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by Paul Christiano 171 days ago | Jessica Taylor likes this | link | parent

It seems relatively plausible that it’s “daemons all the way down,” and that a sophisticated agent from the daemon-distribution accepts this as the price of doing business (it loses value from being overtaken by its daemons, but gains the same amount of value on average from overtaking others). The main concern of such an agent would be defecting daemons that building anti-daemon immune systems, so that they can increase their influence by taking over parents but avoid being taken over themselves. However, if we have a sufficiently competitive internal environment then those defectors will be outcompeted anyway.

In this case, if we also have fractal immune systems causing log(complexity) overhead, then the orthogonality thesis is probably not true. The result would be that agents end up pursuing a “grand bargain” of whatever distribution of values efficient daemons have, rather than including a large component in the bargain for values like ours, and there would be no way for humans to subvert this directly (we may be able to subvert it indirectly by coordinating and then trading, i.e. only building an efficient but daemon-prone agent after confirming that daemon-values pay us enough to make it worth our while. But this kind of thing seems radically confusing and is unlikely to be sorted out by humans.) The process of internal value shifting amongst daemons would continue in some abstract sense, though they would eventually end up pursuing the convergent bargain of their values (in the same way that a hyperbolic discounter ends up behaving consistently after reflection).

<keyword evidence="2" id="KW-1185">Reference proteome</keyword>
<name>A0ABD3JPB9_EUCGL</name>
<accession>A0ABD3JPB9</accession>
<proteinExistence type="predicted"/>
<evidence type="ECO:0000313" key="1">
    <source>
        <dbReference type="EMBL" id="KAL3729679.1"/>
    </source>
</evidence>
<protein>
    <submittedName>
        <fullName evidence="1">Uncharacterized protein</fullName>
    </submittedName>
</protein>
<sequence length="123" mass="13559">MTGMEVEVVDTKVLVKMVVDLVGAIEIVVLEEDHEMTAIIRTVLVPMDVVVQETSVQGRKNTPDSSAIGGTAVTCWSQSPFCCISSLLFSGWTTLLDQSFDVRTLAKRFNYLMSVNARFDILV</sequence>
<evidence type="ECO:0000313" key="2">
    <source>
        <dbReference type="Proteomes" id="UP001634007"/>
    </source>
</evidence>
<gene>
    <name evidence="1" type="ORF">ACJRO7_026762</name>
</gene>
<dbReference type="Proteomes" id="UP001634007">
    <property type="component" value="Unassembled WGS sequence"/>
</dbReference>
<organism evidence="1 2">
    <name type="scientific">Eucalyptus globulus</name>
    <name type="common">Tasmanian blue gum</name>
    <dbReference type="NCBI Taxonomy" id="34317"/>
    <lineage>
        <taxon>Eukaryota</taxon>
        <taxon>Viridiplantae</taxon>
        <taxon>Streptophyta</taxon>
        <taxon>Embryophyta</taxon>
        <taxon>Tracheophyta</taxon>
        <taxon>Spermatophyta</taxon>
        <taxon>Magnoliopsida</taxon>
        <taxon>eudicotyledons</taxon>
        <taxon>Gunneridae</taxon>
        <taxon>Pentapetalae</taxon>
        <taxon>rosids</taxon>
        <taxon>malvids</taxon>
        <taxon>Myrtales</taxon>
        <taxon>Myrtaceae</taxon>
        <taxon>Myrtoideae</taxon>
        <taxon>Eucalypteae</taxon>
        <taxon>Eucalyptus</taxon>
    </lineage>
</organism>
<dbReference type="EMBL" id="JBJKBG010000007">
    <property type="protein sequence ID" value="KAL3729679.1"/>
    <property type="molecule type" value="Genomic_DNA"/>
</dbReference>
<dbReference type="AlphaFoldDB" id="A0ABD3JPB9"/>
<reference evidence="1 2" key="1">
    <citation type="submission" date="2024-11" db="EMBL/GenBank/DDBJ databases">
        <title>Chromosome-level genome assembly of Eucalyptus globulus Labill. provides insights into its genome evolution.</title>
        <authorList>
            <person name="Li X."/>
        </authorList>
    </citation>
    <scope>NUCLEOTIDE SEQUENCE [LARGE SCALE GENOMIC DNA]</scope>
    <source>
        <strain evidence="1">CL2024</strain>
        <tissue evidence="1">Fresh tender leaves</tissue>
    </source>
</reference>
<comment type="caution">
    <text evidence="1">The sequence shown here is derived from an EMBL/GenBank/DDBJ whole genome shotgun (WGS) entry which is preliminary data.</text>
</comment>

I think this is the most likely way the orthogonality thesis could fail. When there was an arbital poll on this question a few years ago, I had by far the lowest probability on the orthogonality thesis and was quite surprised by other commenters’ confidence.

Fortunately, even if there is logarithmic overhead, it currently looks quite unlikely to me that the constants are bad enough for this to be an unrecoverable problem for us today. But as you say, it would be a dealbreaker for any attempt to prove asymptotic efficiency.



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